Project description:There is growing interest in understanding the behavioral and neural mechanisms of catatonia. Here, we examine cognition and brain structure in schizophrenia spectrum disorder (SSD) patients with a history of catatonia. A total of 172 subjects were selected from a data repository; these included SSD patients with (n = 43) and without (n = 43) a history of catatonia and healthy control subjects (n = 86). Cognitive functioning was assessed using the Screen for Cognitive Impairment in Psychiatry (SCIP) and brain structure was assessed using voxel-based morphometry (VBM) in the CAT12 toolbox. SSD patients with a history of catatonia showed worse performance on tests of verbal fluency and processing speed compared to SSD patients without such a history, even after controlling for current antipsychotic and benzodiazepine use. No differences were found between patients with and without a history of catatonia in terms of brain structure. Both patient groups combined showed significantly smaller grey matter volumes compared to healthy control subjects in brain regions consistent with prior studies, including the anterior cingulate, insular, temporal, and medial frontal cortices. The results highlight a cognitive-motor impairment in SSD patients with a history of catatonia. Challenges and limitations of examining brain structure in patients with a history of catatonia are discussed.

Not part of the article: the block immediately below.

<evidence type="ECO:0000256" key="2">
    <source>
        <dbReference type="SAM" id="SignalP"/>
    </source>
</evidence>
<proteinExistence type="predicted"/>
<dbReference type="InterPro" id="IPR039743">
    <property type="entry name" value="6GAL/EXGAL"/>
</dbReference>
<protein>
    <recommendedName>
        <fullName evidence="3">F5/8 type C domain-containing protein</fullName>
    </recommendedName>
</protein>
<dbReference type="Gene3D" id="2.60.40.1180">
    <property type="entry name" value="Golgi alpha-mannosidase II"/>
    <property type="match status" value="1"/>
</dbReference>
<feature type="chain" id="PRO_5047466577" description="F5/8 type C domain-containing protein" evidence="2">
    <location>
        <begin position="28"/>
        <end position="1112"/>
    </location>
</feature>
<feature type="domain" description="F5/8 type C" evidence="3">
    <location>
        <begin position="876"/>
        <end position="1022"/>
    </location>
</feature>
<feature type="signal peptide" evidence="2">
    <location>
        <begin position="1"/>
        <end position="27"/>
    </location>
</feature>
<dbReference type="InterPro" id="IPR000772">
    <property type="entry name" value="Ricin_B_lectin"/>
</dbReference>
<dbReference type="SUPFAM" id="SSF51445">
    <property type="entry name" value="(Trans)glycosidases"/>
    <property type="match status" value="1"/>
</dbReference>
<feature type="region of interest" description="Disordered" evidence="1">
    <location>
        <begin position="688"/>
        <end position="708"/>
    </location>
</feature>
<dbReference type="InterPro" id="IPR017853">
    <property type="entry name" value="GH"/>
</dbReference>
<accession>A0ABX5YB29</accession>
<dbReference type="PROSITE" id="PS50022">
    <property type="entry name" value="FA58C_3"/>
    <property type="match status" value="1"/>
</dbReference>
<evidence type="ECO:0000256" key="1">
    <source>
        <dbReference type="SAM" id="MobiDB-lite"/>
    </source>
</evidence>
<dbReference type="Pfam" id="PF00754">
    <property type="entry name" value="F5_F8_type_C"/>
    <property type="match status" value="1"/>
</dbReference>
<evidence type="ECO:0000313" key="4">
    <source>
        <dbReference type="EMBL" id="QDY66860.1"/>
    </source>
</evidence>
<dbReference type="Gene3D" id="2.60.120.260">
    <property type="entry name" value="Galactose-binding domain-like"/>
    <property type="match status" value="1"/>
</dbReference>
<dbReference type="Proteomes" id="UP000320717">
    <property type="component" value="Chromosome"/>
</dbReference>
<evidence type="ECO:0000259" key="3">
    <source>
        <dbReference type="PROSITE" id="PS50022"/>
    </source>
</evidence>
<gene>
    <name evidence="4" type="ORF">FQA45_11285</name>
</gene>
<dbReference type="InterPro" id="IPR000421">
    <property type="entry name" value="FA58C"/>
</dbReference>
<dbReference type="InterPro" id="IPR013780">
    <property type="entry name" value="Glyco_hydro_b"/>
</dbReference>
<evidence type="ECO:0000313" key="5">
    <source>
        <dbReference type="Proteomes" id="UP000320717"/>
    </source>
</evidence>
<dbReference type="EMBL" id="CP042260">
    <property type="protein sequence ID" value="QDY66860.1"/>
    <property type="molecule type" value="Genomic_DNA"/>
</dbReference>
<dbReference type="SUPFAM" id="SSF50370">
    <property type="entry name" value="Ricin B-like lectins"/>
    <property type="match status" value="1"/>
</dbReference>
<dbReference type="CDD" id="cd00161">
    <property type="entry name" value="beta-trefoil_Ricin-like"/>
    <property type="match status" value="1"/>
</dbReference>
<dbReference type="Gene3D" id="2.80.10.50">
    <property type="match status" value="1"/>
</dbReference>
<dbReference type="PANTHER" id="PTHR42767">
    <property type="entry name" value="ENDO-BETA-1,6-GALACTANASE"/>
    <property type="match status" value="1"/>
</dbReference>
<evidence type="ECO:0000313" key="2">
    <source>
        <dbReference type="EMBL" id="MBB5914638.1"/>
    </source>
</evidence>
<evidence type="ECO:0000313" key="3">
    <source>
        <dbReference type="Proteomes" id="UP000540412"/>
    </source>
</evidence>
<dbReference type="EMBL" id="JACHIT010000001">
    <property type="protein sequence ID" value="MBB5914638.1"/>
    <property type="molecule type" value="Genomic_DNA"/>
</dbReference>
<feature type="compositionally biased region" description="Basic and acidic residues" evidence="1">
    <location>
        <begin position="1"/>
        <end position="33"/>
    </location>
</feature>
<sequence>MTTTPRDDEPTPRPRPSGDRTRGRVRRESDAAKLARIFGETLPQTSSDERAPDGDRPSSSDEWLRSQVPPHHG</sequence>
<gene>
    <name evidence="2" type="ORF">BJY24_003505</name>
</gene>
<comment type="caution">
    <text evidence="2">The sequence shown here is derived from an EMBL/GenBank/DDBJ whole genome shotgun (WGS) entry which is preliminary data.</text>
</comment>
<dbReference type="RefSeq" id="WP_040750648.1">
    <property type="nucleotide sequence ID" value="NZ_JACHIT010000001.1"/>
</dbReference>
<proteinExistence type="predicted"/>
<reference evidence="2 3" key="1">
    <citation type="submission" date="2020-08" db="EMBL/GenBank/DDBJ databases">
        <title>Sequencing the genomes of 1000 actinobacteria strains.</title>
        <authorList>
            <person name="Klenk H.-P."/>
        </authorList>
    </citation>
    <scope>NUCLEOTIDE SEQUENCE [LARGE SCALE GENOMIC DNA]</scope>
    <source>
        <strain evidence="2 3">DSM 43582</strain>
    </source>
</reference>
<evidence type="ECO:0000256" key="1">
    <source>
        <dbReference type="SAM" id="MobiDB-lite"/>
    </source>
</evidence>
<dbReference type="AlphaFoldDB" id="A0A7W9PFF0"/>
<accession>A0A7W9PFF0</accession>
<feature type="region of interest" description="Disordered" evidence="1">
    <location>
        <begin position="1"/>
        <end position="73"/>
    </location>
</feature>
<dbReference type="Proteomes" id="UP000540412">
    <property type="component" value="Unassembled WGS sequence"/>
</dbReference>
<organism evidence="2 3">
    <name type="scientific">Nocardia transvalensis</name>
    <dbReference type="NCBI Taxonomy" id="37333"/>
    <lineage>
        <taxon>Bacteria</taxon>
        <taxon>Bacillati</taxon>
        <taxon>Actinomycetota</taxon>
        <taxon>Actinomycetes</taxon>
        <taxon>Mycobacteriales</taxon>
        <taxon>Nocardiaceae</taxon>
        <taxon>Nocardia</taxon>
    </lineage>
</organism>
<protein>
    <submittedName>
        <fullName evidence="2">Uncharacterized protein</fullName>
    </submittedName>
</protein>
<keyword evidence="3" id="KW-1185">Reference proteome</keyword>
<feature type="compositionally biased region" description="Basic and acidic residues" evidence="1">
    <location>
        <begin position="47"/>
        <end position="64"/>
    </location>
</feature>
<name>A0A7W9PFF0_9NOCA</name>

Project description:Neurological soft signs (NSS) comprise a broad range of subtle neurological deficits and are considered to represent external markers of sensorimotor dysfunction frequently found in mental disorders of presumed neurodevelopmental origin. Although NSS frequently occur in schizophrenia spectrum disorders (SSD), specific patterns of co-altered brain structure and function underlying NSS in SSD have not been investigated so far. It is unclear whether gray matter volume (GMV) alterations or aberrant brain activity or a combination of both, are associated with NSS in SSD. Here, 37 right-handed SSD patients and 37 matched healthy controls underwent motor assessment and magnetic resonance imaging (MRI) at 3 T. NSS were examined on the Heidelberg NSS scale. We used a multivariate data fusion technique for multimodal MRI data-multiset canonical correlation and joint independent component analysis (mCCA + jICA)-to investigate co-altered patterns of GMV and intrinsic neural fluctuations (INF) in SSD patients exhibiting NSS. The mCCA?+?jICA model indicated two joint group-discriminating components (temporoparietal/cortical sensorimotor and frontocerebellar/frontoparietal networks) and one modality-specific group-discriminating component (p <?.05, FDR corrected). NSS motor score was associated with joint frontocerebellar/frontoparietal networks in SSD patients. This study highlights complex neural pathomechanisms underlying NSS in SSD suggesting aberrant structure and function, predominantly in cortical and cerebellar systems that critically subserve sensorimotor dynamics and psychomotor organization.